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Senate Foreign Relations Committee Chair Bob Corker speaks to reporter in Washington Friday.
Michael Bonfigli/The Christian Science Monitor | Caption

One key senator weighs in on the Trump transition so far

Chat with a bridge-builder

Sen. Bob Corker is respected by Republicans and Democrats and is often a key cog in bipartisan efforts. He's bullish on Rex Tillerson, cautious on Russian hacking, and surprised by Trump's cellphone habits. 

Leading up to the confirmation hearings he will chair Wednesday for Rex Tillerson, President-elect Trump’s nominee to be secretary of State, Senate Foreign Relations Committee Chair Bob Corker (R) of Tennessee talked at a Monitor-sponsored breakfast for reporters Friday.

Respected on both sides of the aisle as a results-oriented senator and a dealmaker, Senator Corker said he was bullish on Mr. Tillerson’s potential effectiveness, urged caution in assessing Russian hacking, and lauded the access he receives from the Trump team. 

Tillerson as secretary of State

Senator Corker offered an optimistic assessment of the odds for Tillerson’s confirmation and his potential effectiveness as secretary of State if confirmed. Tillerson, former chairman and chief executive of ExxonMobil, “is going to be overwhelmingly supported” by senators, he said.  

As the leader of an enterprise with 70,000 employees, Tillerson had extensive business dealings with Russian President Vladimir Putin, raising questions for critics about how the nominee would approach United States-Russia relations. Corker quipped that “oil resides in many places where autocrats exist.” He noted that Senate Democrats like the fact that Tillerson “is a scientist and an engineer and believes in science.”

In the end, Corker said, “people are going to realize that his views on Russia are not in any way out of the mainstream.”

If confirmed, Tillerson will get “huge freedoms to put in place the people that he thinks will serve him best” on his State Department management team, Corker suggests. And given Mr. Trump’s “orientation toward business” and the former oil executive’s extensive experience with leaders outside the US, Corker said Tillerson would be positioned “to have a very substantial role in being able to shape” policy.

Russian hacking

Corker said that in seeking to influence the 2016 election by hacking Democratic National Committee computers, the Russians “have done very nefarious things.”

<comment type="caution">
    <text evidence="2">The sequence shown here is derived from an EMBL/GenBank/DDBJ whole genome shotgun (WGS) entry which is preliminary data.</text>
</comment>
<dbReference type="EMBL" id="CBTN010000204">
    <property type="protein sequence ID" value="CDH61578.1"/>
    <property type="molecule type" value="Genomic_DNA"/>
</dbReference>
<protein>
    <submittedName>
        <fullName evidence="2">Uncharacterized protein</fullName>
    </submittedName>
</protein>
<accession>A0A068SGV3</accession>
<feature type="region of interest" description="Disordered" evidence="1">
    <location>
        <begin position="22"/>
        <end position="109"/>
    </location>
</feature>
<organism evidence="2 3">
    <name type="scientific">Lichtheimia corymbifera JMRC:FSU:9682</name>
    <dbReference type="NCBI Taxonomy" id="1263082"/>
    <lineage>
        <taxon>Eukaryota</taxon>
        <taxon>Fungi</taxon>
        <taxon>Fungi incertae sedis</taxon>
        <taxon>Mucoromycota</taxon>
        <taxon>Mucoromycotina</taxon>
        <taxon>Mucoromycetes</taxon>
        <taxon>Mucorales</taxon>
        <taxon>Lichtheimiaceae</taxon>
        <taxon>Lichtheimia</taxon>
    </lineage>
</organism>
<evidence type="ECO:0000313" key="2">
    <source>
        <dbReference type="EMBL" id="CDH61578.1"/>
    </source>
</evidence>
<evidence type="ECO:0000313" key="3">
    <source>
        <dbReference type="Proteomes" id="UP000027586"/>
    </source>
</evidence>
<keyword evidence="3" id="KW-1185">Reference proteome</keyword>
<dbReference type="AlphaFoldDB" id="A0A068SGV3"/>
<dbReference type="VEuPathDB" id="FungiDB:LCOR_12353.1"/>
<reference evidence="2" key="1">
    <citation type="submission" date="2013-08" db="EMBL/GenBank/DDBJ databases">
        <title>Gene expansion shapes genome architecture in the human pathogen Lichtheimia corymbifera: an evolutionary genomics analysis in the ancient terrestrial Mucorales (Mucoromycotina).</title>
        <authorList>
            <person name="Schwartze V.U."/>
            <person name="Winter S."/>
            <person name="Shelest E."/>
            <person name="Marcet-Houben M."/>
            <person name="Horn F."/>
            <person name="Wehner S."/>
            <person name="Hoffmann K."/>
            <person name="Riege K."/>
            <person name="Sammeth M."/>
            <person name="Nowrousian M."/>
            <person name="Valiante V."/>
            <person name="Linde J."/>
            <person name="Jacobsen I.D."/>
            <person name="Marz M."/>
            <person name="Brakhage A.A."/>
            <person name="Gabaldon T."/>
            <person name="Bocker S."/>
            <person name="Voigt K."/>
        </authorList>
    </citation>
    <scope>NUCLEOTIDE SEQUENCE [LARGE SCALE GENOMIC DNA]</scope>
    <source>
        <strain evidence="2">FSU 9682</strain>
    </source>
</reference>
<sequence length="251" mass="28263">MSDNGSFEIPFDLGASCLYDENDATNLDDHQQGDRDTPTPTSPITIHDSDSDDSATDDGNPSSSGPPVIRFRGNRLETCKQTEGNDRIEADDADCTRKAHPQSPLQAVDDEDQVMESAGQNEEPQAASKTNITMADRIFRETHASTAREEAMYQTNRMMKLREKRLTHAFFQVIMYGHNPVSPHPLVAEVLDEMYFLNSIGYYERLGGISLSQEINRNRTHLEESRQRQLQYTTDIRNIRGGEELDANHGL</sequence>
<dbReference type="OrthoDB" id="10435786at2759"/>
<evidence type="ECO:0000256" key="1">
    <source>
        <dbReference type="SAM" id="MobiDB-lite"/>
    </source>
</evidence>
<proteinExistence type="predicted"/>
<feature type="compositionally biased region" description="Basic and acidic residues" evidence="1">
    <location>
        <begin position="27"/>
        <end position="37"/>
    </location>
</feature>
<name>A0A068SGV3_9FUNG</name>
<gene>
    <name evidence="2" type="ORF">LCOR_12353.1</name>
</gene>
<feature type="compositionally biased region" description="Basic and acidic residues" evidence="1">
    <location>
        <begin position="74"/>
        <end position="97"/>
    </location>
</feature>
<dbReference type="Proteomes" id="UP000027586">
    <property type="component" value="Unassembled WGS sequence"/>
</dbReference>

But Corker said that before considering retaliatory steps, “you have got to really dig deep” to understand what the Russian’s intent was and whether it went beyond information gathering to attempting to change the outcome of the election. Corker said he was waiting to read the classified report on Russian hacking which Trump received on Friday and Congress will get next week.

“My sense is it’s going to be very incriminating,” he said. His view is that Russian “intent relative to this issue evolved as the landscape evolved, and they began to see success in what they were doing.”

The senator noted that “hacking is a tool that is used by sophisticated countries around the world to gain information” including the US. So, he said, “when you put in place sanctions you have got to make sure you are sanctioning a country for doing something that you, yourself, are not” doing.

Access in the Trump administration

Corker also talked about the ready access he has to the incoming Trump administration. Corker was several minutes late arriving at the breakfast since he was on the phone with Jared Kushner, Trump’s son-in-law and an influential adviser. 

“It is an amazingly accessible group of people,” Corker said, noting that he called Trump’s cell phone on Sunday and the president-elect picked up. Corker said his phone does not transmit a caller ID. “I am not saying it has anything to do with me.” Corker said this level of accessibility was “very, very good and highly refreshing.”